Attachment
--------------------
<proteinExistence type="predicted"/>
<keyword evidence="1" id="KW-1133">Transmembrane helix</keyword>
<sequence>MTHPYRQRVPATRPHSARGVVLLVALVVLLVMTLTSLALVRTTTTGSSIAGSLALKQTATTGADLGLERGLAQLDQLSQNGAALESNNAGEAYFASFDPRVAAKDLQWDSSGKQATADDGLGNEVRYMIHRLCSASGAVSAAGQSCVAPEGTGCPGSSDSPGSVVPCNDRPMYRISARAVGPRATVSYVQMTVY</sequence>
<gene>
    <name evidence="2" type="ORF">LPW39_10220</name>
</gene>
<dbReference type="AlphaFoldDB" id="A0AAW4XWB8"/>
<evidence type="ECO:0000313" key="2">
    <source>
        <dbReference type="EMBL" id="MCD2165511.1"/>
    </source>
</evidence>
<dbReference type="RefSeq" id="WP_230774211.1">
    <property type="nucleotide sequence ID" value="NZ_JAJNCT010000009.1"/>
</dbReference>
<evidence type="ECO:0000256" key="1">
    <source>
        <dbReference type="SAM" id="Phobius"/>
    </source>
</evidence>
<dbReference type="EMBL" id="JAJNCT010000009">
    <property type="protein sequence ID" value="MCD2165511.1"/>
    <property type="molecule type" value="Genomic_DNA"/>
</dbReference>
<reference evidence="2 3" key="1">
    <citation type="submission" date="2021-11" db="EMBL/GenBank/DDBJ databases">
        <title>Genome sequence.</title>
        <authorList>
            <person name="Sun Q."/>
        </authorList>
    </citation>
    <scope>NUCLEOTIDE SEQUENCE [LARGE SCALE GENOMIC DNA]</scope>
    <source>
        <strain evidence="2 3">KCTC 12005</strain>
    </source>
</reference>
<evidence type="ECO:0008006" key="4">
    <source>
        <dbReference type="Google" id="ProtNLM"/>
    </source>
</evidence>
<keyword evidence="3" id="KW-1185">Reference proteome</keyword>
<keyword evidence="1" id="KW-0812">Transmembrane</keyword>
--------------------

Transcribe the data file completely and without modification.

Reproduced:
<proteinExistence type="predicted"/>
<keyword evidence="1" id="KW-1133">Transmembrane helix</keyword>
<sequence>MTHPYRQRVPATRPHSARGVVLLVALVVLLVMTLTSLALVRTTTTGSSIAGSLALKQTATTGADLGLERGLAQLDQLSQNGAALESNNAGEAYFASFDPRVAAKDLQWDSSGKQATADDGLGNEVRYMIHRLCSASGAVSAAGQSCVAPEGTGCPGSSDSPGSVVPCNDRPMYRISARAVGPRATVSYVQMTVY</sequence>
<gene>
    <name evidence="2" type="ORF">LPW39_10220</name>
</gene>
<dbReference type="AlphaFoldDB" id="A0AAW4XWB8"/>
<evidence type="ECO:0000313" key="2">
    <source>
        <dbReference type="EMBL" id="MCD2165511.1"/>
    </source>
</evidence>
<dbReference type="RefSeq" id="WP_230774211.1">
    <property type="nucleotide sequence ID" value="NZ_JAJNCT010000009.1"/>
</dbReference>
<evidence type="ECO:0000256" key="1">
    <source>
        <dbReference type="SAM" id="Phobius"/>
    </source>
</evidence>
<dbReference type="EMBL" id="JAJNCT010000009">
    <property type="protein sequence ID" value="MCD2165511.1"/>
    <property type="molecule type" value="Genomic_DNA"/>
</dbReference>
<reference evidence="2 3" key="1">
    <citation type="submission" date="2021-11" db="EMBL/GenBank/DDBJ databases">
        <title>Genome sequence.</title>
        <authorList>
            <person name="Sun Q."/>
        </authorList>
    </citation>
    <scope>NUCLEOTIDE SEQUENCE [LARGE SCALE GENOMIC DNA]</scope>
    <source>
        <strain evidence="2 3">KCTC 12005</strain>
    </source>
</reference>
<evidence type="ECO:0008006" key="4">
    <source>
        <dbReference type="Google" id="ProtNLM"/>
    </source>
</evidence>
<keyword evidence="3" id="KW-1185">Reference proteome</keyword>
<keyword evidence="1" id="KW-0812">Transmembrane</keyword>